The value of electric vehicles (EVs) is not lost on utilities, with San Diego Gas and Electric installing 3,500 new EV charging spots in a pilot, and Spokane, Washington utility Avista marching ahead with plans to install charging stations in 120 single-family homes, 100 workplaces and apartment buildings, and 45 public locations.

Finance
Globally, we need $12.1 trillion in renewable energy investments over the next 25 years to transition to clean energy and stem the worst consequences of climate change, according to Bloomberg New Energy Finance and Ceres; approximately $7 trillion is already in the pipeline. London is one city stepping up to the plate with its own green finance initiative. Green bonds are on the rise worldwide. Refreshingly, in January 2016 Los Angeles Department of Water and Power ratepayers embraced a rate hike, 80% of which will address clean energy and climate change mandates.  

Elizabeth Willmott's picture

former New Energy Cities Program Manager

, Climate Solutions

Elizabeth served Climate Solutions as program manager for the New Energy Cities program, working with cities to help them meet their carbon reduction goals through innovative programs and policies. She most recently authored The Urban Clean Energy Revolution, a detailed compendium of urban climate solutions worldwide (also published in segments as the Low-Carbon Cities blog series), and Breaking Down Barriers to Deep Energy Efficiency in King County, a briefing paper on how to overcome obstacles to deep home energy efficiency. She also co-authored Powering the New Energy Future from the Ground Up, a July 2012 report on small and medium-sized cities around the U.S. that are demonstrating leadership in local clean energy innovation.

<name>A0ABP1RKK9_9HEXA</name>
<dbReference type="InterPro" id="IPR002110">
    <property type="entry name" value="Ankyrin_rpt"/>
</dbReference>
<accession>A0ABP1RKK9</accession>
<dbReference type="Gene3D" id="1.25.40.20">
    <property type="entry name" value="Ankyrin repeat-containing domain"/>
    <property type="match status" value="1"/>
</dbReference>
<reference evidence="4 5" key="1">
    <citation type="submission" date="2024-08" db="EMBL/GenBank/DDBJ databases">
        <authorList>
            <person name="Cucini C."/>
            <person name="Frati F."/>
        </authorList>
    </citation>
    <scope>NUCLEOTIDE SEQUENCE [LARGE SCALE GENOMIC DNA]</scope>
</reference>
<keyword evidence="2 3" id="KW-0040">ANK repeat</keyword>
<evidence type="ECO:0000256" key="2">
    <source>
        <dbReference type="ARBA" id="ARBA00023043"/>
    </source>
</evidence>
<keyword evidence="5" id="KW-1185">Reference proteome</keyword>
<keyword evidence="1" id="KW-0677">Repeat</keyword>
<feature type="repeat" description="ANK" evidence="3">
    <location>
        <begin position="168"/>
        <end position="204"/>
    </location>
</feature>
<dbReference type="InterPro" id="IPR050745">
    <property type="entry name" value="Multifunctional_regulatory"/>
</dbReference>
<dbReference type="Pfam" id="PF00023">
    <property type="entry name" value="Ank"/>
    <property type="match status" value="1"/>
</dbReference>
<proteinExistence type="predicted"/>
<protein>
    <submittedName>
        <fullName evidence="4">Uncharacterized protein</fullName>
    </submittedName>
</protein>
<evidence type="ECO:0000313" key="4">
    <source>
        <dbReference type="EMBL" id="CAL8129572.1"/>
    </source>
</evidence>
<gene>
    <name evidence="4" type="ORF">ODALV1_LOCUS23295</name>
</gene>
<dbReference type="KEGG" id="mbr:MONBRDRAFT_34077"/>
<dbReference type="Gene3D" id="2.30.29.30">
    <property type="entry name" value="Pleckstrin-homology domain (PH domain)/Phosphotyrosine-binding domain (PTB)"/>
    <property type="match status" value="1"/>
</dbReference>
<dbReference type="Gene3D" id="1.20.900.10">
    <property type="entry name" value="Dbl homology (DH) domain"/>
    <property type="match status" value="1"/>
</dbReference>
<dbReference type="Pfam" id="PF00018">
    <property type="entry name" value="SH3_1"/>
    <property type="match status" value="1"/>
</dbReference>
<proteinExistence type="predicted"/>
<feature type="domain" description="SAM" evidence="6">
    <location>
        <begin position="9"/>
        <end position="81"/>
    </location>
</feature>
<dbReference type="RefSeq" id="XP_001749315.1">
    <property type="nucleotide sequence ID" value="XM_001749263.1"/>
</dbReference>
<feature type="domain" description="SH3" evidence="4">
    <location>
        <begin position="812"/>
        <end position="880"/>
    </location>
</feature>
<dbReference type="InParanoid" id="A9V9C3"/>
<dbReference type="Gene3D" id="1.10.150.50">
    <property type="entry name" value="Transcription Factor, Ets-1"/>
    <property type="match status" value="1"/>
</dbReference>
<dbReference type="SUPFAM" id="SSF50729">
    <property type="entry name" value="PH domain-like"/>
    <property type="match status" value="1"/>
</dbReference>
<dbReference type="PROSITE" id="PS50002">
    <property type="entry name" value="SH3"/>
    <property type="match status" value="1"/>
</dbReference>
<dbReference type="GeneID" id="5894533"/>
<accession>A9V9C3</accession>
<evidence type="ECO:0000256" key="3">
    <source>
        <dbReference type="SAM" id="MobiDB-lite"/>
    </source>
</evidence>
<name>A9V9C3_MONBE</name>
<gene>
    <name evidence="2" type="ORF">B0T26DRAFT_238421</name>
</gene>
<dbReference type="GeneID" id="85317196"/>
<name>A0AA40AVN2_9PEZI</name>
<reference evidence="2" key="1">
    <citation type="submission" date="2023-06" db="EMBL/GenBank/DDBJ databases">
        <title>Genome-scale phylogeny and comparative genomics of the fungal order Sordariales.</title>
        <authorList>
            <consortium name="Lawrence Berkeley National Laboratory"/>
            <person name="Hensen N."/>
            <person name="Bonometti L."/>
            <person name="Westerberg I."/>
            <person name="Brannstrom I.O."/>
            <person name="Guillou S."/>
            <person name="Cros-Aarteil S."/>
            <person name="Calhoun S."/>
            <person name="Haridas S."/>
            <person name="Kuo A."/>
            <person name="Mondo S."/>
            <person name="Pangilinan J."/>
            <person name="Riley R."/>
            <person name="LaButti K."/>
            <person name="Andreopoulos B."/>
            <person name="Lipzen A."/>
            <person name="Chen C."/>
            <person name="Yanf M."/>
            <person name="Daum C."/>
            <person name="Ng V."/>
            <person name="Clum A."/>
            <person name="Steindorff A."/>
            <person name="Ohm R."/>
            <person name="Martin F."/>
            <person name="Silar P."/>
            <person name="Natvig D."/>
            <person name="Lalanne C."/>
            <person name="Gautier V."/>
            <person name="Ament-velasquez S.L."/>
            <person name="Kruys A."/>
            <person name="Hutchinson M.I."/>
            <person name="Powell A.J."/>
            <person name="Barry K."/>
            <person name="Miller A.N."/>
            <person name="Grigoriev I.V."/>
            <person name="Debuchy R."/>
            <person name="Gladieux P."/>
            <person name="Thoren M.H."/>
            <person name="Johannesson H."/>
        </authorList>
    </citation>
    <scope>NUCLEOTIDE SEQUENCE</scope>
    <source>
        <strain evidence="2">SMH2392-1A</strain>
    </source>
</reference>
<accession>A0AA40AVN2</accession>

Elizabeth knows and loves local government. As lead author of the World Bank’s 2011 climate change adaptation guide for cities in developing countries, co-author of King County’s 2007 adaptation guidebook with ICLEI and the University of Washington, climate change aide to former King County Executive Ron Sims, and project manager of the first King County Climate Plan in 2007, Elizabeth brings a deep and wide background in community climate planning to the New Energy Cities team.

The program’s focus on "carbon math" also bears Elizabeth’s signature. She first found religion in Excel spreadsheets as the Recovery Act performance and accountability lead for the U.S. Department of Housing and Urban Development, overseeing the results of $13.6 billion in grants to cities and communities around the U.S.  Today her data-driven approach is most obvious in New Energy Cities’ energy maps and carbon wedge graphics.

Outside of work Elizabeth leaves ample time for gardening, biking, and movie-watching with her husband Andy. She holds a double degree in biology and Chinese language from Williams College and a master’s degree in public policy from Harvard Kennedy School.